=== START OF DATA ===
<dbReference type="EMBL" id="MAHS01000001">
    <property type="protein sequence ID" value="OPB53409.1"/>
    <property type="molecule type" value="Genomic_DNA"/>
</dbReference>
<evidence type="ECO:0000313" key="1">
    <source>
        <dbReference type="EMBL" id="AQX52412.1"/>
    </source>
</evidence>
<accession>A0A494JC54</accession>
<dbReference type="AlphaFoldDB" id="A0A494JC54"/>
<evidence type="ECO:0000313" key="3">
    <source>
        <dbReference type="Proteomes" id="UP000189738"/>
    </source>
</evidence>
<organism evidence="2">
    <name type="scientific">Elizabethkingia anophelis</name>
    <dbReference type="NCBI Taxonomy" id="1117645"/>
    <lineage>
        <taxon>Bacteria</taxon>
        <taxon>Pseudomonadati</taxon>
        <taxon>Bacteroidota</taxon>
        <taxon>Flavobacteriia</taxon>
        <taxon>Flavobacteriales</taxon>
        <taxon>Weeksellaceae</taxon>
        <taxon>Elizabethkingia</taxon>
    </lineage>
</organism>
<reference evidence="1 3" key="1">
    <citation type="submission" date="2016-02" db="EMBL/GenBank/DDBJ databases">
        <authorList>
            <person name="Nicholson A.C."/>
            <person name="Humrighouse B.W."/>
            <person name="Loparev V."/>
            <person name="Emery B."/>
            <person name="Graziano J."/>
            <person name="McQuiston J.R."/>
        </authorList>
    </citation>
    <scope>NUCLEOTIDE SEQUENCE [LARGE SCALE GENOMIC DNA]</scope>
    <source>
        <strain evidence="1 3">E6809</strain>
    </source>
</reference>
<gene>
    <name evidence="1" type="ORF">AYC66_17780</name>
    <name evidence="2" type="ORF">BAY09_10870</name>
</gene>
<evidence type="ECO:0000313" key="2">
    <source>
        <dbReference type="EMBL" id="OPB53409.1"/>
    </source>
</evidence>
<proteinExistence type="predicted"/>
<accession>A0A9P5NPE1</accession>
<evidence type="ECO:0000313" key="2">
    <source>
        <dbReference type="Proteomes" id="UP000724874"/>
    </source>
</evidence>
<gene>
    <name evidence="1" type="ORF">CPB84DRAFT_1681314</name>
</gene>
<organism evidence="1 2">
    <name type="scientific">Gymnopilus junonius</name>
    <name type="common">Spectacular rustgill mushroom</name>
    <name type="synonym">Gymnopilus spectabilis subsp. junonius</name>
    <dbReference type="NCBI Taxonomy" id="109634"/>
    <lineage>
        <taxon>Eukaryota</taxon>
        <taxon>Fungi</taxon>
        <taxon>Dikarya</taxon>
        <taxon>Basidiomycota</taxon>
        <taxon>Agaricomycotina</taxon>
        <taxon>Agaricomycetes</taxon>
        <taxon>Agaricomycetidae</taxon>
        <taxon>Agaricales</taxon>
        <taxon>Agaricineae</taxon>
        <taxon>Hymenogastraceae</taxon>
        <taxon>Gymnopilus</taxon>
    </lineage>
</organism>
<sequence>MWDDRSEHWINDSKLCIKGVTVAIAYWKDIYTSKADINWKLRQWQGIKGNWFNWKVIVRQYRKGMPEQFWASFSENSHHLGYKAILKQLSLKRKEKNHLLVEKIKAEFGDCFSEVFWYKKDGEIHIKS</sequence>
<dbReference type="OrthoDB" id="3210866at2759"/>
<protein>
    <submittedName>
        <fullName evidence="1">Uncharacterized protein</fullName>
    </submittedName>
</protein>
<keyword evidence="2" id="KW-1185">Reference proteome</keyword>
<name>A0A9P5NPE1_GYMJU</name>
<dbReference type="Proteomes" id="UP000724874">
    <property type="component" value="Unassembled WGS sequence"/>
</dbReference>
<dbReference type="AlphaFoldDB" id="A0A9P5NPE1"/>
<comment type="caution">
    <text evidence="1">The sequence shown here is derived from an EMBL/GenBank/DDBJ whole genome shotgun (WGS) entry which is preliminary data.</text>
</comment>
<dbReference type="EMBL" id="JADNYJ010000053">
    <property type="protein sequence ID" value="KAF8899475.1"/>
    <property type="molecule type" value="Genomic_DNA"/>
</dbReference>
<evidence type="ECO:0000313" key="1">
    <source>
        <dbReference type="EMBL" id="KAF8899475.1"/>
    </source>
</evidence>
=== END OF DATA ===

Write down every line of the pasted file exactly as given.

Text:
<dbReference type="EMBL" id="MAHS01000001">
    <property type="protein sequence ID" value="OPB53409.1"/>
    <property type="molecule type" value="Genomic_DNA"/>
</dbReference>
<evidence type="ECO:0000313" key="1">
    <source>
        <dbReference type="EMBL" id="AQX52412.1"/>
    </source>
</evidence>
<accession>A0A494JC54</accession>
<dbReference type="AlphaFoldDB" id="A0A494JC54"/>
<evidence type="ECO:0000313" key="3">
    <source>
        <dbReference type="Proteomes" id="UP000189738"/>
    </source>
</evidence>
<organism evidence="2">
    <name type="scientific">Elizabethkingia anophelis</name>
    <dbReference type="NCBI Taxonomy" id="1117645"/>
    <lineage>
        <taxon>Bacteria</taxon>
        <taxon>Pseudomonadati</taxon>
        <taxon>Bacteroidota</taxon>
        <taxon>Flavobacteriia</taxon>
        <taxon>Flavobacteriales</taxon>
        <taxon>Weeksellaceae</taxon>
        <taxon>Elizabethkingia</taxon>
    </lineage>
</organism>
<reference evidence="1 3" key="1">
    <citation type="submission" date="2016-02" db="EMBL/GenBank/DDBJ databases">
        <authorList>
            <person name="Nicholson A.C."/>
            <person name="Humrighouse B.W."/>
            <person name="Loparev V."/>
            <person name="Emery B."/>
            <person name="Graziano J."/>
            <person name="McQuiston J.R."/>
        </authorList>
    </citation>
    <scope>NUCLEOTIDE SEQUENCE [LARGE SCALE GENOMIC DNA]</scope>
    <source>
        <strain evidence="1 3">E6809</strain>
    </source>
</reference>
<gene>
    <name evidence="1" type="ORF">AYC66_17780</name>
    <name evidence="2" type="ORF">BAY09_10870</name>
</gene>
<evidence type="ECO:0000313" key="2">
    <source>
        <dbReference type="EMBL" id="OPB53409.1"/>
    </source>
</evidence>
<proteinExistence type="predicted"/>
<accession>A0A9P5NPE1</accession>
<evidence type="ECO:0000313" key="2">
    <source>
        <dbReference type="Proteomes" id="UP000724874"/>
    </source>
</evidence>
<gene>
    <name evidence="1" type="ORF">CPB84DRAFT_1681314</name>
</gene>
<organism evidence="1 2">
    <name type="scientific">Gymnopilus junonius</name>
    <name type="common">Spectacular rustgill mushroom</name>
    <name type="synonym">Gymnopilus spectabilis subsp. junonius</name>
    <dbReference type="NCBI Taxonomy" id="109634"/>
    <lineage>
        <taxon>Eukaryota</taxon>
        <taxon>Fungi</taxon>
        <taxon>Dikarya</taxon>
        <taxon>Basidiomycota</taxon>
        <taxon>Agaricomycotina</taxon>
        <taxon>Agaricomycetes</taxon>
        <taxon>Agaricomycetidae</taxon>
        <taxon>Agaricales</taxon>
        <taxon>Agaricineae</taxon>
        <taxon>Hymenogastraceae</taxon>
        <taxon>Gymnopilus</taxon>
    </lineage>
</organism>
<sequence>MWDDRSEHWINDSKLCIKGVTVAIAYWKDIYTSKADINWKLRQWQGIKGNWFNWKVIVRQYRKGMPEQFWASFSENSHHLGYKAILKQLSLKRKEKNHLLVEKIKAEFGDCFSEVFWYKKDGEIHIKS</sequence>
<dbReference type="OrthoDB" id="3210866at2759"/>
<protein>
    <submittedName>
        <fullName evidence="1">Uncharacterized protein</fullName>
    </submittedName>
</protein>
<keyword evidence="2" id="KW-1185">Reference proteome</keyword>
<name>A0A9P5NPE1_GYMJU</name>
<dbReference type="Proteomes" id="UP000724874">
    <property type="component" value="Unassembled WGS sequence"/>
</dbReference>
<dbReference type="AlphaFoldDB" id="A0A9P5NPE1"/>
<comment type="caution">
    <text evidence="1">The sequence shown here is derived from an EMBL/GenBank/DDBJ whole genome shotgun (WGS) entry which is preliminary data.</text>
</comment>
<dbReference type="EMBL" id="JADNYJ010000053">
    <property type="protein sequence ID" value="KAF8899475.1"/>
    <property type="molecule type" value="Genomic_DNA"/>
</dbReference>
<evidence type="ECO:0000313" key="1">
    <source>
        <dbReference type="EMBL" id="KAF8899475.1"/>
    </source>
</evidence>